Although the present studies support our hypothesis that VMN glucose-excited and -inhibited neurons respond to other CNS fuels, the results were not always as expected. For VMN glucose-excited neurons, the addition of 0.5 mmol/l lactate did indeed reverse the inhibitory effects of decreased glucose. This level of lactate was chosen based on microdialysis measurements indicating that the brain lactate is ∼0.3–1.1 mmol/l in the rat (20–22). A value at the low end of this range was used because VMN neurons in brain slice preparations are likely being provided with some glial-derived lactate. The excitatory response of glucose-excited neurons to lactate in the presence of low glucose reversed at EK, and it was reversed by the KATP channel opener diazoxide. Thus, lactate reverses the inhibition of VMN glucose-excited neurons induced by the reduction of glucose, and it does so through reversal of the resulting KATP channel activation.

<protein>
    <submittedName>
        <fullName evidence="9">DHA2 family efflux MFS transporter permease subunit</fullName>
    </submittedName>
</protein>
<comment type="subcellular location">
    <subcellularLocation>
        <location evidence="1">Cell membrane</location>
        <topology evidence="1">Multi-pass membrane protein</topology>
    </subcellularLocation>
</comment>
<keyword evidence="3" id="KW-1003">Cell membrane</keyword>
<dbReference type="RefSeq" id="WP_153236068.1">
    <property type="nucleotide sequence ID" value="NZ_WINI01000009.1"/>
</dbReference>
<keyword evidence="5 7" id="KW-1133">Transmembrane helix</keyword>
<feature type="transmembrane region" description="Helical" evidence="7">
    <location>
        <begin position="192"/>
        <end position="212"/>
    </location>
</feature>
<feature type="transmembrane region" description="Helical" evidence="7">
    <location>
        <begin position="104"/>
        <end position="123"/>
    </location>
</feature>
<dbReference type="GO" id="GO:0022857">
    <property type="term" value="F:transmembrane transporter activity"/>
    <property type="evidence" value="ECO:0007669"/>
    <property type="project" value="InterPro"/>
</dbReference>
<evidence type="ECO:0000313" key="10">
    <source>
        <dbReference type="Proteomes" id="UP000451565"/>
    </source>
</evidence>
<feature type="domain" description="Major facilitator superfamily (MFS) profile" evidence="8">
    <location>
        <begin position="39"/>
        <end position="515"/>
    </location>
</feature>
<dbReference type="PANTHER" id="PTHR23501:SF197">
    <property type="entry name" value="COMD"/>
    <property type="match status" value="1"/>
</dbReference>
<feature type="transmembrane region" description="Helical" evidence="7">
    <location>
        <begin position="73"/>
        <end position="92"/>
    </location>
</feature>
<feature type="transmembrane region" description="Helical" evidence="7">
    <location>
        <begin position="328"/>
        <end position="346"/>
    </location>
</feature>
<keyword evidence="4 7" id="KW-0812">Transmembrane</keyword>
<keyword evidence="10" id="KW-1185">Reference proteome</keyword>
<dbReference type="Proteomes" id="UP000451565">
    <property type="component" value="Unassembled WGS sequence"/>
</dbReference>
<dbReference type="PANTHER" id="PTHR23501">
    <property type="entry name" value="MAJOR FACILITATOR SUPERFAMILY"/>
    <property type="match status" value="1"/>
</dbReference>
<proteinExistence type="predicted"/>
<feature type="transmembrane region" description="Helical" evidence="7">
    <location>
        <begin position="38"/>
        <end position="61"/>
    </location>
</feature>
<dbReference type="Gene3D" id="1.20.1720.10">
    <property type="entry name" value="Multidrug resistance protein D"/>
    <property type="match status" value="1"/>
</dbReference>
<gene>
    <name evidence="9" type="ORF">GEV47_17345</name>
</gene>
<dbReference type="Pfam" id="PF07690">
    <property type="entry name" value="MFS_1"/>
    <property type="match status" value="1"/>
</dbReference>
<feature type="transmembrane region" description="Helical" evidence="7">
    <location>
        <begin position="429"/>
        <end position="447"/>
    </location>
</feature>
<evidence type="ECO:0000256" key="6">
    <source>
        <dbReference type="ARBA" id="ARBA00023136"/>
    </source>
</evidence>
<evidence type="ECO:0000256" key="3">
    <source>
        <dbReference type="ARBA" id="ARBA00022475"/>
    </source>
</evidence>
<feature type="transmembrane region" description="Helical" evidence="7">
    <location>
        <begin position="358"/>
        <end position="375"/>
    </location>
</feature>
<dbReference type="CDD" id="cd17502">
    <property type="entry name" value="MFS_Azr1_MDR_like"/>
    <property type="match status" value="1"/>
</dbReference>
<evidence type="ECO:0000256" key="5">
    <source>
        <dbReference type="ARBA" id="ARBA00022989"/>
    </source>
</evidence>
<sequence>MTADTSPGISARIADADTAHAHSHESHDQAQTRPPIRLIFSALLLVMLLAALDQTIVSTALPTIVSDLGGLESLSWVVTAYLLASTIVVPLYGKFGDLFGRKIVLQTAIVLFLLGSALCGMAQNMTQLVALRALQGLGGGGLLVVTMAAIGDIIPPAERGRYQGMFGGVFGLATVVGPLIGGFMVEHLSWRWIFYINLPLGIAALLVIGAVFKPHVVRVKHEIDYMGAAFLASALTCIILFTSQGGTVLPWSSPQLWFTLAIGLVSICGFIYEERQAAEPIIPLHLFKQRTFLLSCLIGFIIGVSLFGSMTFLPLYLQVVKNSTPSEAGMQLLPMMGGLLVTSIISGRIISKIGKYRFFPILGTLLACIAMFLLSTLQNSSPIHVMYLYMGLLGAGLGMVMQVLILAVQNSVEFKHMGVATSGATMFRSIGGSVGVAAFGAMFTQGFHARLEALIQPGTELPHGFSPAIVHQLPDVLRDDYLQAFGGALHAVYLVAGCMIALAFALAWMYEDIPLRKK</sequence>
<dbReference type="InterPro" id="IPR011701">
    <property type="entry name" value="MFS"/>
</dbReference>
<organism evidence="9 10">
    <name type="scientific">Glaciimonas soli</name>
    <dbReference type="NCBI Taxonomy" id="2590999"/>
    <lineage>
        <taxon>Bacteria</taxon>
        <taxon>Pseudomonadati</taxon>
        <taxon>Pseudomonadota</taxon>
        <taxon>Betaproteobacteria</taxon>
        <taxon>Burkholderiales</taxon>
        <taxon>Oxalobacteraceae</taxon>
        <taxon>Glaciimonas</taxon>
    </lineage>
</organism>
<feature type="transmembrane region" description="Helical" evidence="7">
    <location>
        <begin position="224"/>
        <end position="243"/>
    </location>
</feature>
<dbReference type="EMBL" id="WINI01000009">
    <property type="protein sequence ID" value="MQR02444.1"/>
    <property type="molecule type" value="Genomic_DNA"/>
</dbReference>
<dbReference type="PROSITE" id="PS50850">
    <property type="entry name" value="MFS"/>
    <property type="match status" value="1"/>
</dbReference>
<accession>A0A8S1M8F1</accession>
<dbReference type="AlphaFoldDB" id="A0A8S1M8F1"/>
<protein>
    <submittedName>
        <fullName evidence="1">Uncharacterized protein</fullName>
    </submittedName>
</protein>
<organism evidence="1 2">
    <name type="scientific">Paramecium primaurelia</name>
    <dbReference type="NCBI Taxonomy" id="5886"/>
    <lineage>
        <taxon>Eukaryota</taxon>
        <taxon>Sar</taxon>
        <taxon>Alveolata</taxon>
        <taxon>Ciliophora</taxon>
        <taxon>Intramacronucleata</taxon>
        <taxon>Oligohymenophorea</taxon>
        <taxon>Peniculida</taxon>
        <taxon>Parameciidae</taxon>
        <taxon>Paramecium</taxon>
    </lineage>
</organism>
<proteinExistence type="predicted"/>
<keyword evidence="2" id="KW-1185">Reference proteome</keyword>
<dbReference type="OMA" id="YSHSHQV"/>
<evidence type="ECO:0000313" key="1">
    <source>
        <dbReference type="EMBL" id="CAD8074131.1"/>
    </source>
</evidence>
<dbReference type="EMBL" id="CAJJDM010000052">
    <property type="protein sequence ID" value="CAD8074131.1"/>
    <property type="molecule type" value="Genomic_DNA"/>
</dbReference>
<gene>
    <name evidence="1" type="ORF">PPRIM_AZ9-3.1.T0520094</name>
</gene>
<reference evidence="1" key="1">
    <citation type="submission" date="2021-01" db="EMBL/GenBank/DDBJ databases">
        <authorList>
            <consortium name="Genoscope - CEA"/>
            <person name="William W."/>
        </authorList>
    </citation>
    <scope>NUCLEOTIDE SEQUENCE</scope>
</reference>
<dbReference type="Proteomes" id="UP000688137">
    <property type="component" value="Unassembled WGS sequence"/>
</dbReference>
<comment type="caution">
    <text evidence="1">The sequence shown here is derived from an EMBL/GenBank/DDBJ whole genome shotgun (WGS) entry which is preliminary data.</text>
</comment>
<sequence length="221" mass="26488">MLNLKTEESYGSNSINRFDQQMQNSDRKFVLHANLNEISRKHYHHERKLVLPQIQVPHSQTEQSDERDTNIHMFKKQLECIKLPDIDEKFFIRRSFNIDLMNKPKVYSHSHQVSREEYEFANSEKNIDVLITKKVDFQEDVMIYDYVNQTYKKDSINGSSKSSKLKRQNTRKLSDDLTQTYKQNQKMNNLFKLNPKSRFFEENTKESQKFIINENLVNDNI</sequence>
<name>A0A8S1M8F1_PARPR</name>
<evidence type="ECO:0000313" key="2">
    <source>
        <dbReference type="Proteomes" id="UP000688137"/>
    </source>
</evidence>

The observation that lactate caused a further excitation of VMN glucose-excited neurons in the presence of 2.5 mmol/l glucose was surprising. The concentration-response relation for VMN glucose-excited neurons shows that they are not sensitive to changes in extracellular glucose >2.5 mmol/l (Fig. 1B). This is in contrast to our recent data in glucose-excited neurons in the hypothalamic arcuate nucleus (23). In these glucose-excited neurons, whereas the response to increased glucose plateaus at >2.5 mmol/l, there is still a significant increase in action potential frequency and input resistance with a corresponding decrease in KATP channel currents as glucose levels are increased to 10 mmol/l. There are several possible explanations for this discrepancy between glucose-excited neurons located in the VMN and arcuate nucleus. First, the proximity of the arcuate nucleus to the median eminence, where the blood-brain barrier is leaky, may result in arcuate nucleus glucose-excited neurons being exposed to higher levels of glucose than those that occur in other brain regions (24). Thus, they may have evolved mechanisms for sensing higher glucose levels. Furthermore, current evidence indicates that the arcuate nucleus is associated with the regulation of food intake and energy balance (25–27). In contrast, the VMN appears to be associated with the generation of the counterregulatory response to hypoglycemia (4). Thus, arcuate nucleus and VMN glucose-excited neurons may play different roles in the regulation of glucose homeostasis. Our current data showing that VMN glucose-excited neurons are exquisitely sensitive to decreases in glucose between 0.1 and 0.5 mmol/l (analogous to brain glucose levels seen during the initiation of the counterregulatory response to hypoglycemia) (14,28), whereas the sensitivity of arcuate nucleus glucose-excited neurons is shifted to the right, are consistent with this hypothesis.